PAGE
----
Fantasy and Frozen

I’ve scheduled this post a couple of times, and it never seems to post, so it’s originally from right before Thanksgiving. Maybe my server just hates Frozen.

I’ve been watching movies that give me a “fall” vibe, so I rewatched Frozen 2 recently. It’s got an autumn setting and plenty of pretty fall forest imagery. And I came to the realization while watching that I might like it a bit better than the original film. It doesn’t have any one song as iconic as a couple of the songs in the first one, but I think I like the story better, maybe because it’s more of a fantasy story and less of a Disney princess story. As much as the first one tried to interrogate the usual Disney princess tropes (like mocking the idea of marrying someone you’ve just met after you sing a duet together), it was still pretty princessy. In the second, I feel like there’s more worldbuilding and some actual development of the magic instead of there just being magic because it’s a fairy tale. Maybe that’s the distinction: the first one was more of a fairy tale, while the second was a fantasy story that actually developed the culture and history of the world and looked into what the magic was all about. We seldom learn much about the world where a Disney princess movie is set. There’s little culture or history. We just know there’s a prince.

I found myself thinking that you could take the story of this film and make a decent “serious” live-action fantasy — not in the way that Disney has been doing live-action remakes, but making a different movie with the same core story. Take out Olaf, the musical numbers, and the cutesy stuff like pretending the reindeer are talking — basically, the stuff aimed at kids — and treat the history and the battles more realistically, and you could have something that fits in the Lord of the Rings mold. Thinking about how I’d rewrite it, I think I’d pretty much ignore the first movie and just start with the given that there’s the queen with ice powers and her more extroverted sister, then bad stuff happens in their kingdom and they have to go on a quest to resolve it by facing their family’s history. I might make Kristoff one of the reindeer herders, so Anna meets and gets to know him on the quest rather than them being in an established relationship with all the waffling about proposing. Or possibly he’s someone she meets on the journey to get to the place where the enchanted forest is. Have real battle scenes in the flashbacks and real fighting in the present. CGI could make the water horse look really cool.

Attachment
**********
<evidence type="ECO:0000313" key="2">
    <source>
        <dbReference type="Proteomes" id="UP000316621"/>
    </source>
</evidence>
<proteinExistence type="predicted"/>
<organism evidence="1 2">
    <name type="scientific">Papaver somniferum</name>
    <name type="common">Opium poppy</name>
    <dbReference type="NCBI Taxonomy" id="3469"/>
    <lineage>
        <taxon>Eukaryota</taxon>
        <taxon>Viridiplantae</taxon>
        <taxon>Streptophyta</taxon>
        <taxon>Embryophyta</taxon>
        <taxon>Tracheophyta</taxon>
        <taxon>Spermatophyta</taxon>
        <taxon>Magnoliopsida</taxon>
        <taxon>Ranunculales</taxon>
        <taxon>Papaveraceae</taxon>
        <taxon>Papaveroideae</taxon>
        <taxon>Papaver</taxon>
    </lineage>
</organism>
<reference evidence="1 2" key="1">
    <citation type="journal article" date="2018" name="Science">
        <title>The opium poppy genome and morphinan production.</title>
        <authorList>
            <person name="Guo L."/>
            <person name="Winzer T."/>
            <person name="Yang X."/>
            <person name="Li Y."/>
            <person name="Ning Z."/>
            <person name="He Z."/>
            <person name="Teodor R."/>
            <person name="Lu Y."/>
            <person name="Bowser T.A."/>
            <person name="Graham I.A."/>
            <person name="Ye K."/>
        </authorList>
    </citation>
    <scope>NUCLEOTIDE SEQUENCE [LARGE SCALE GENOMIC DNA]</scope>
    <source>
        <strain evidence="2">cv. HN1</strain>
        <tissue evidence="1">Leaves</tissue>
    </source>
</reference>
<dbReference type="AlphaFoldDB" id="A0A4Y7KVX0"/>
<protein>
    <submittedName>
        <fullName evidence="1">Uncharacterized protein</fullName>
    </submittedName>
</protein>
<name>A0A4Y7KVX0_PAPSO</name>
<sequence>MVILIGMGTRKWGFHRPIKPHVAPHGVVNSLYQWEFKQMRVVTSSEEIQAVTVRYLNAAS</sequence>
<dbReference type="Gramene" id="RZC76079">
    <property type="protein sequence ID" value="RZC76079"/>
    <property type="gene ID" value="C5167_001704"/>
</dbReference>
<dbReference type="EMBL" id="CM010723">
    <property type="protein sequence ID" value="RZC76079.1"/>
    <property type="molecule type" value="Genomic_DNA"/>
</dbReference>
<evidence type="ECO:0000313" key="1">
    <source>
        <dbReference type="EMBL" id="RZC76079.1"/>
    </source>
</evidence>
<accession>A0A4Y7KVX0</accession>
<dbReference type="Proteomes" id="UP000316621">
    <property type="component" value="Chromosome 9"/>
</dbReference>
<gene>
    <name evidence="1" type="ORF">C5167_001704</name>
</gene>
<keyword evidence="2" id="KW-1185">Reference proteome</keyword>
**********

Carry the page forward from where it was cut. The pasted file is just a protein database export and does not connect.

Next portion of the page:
I noticed that on Disney+ you can get a version dubbed in Norwegian. I’ll have to try watching these movies that way when I’m a little more advanced in my language study. Right now, I can read a lot pretty well, but I can’t seem to understand much when I hear the language spoken. I don’t even pick up many words on the train announcements on Slow TV (real-time videos of train journeys in Norway — you can watch it online, and it’s nice and relaxing. They just put a camera in a train, so it’s like being on a train ride, watching the scenery go by). They’re using words that are in my vocabulary, but I don’t pick up on them when I hear them. The only time I’ve been able to actually follow and understand what a Norwegian was saying was in a video I saw of a speech by the current king of Norway. I could understand him, but he apparently is considered to have an American accent, since he spent a good chunk of his childhood and went to elementary school in the US during WWII. Maybe watching a movie with a familiar story in that language will help me tune my ear into it. I don’t think I can count on running into the king if I ever go there to travel, so I need to be able to understand what I hear. Most people there do speak good English, but it’s good to be able to understand some of what you’re hearing. That also makes eavesdropping more entertaining.


Conventional Wisdom

Some of my recent reading and viewing has made me question the conventional wisdom about writing. The things I’ve enjoyed most have violated the “rules,” while I find that stories that do what editors say they want are much less satisfying.

One of the bits of advice is to “put your characters in a tree and throw rocks at them, and then set the tree on fire.” To keep tension high and pages turning, your characters should be in constant trouble. Things should never work out well for them, and if something they do works, that outcome should land them in even bigger trouble. They shouldn’t get what they want during the course of the book, until maybe the end, unless what they want is actually bad for them.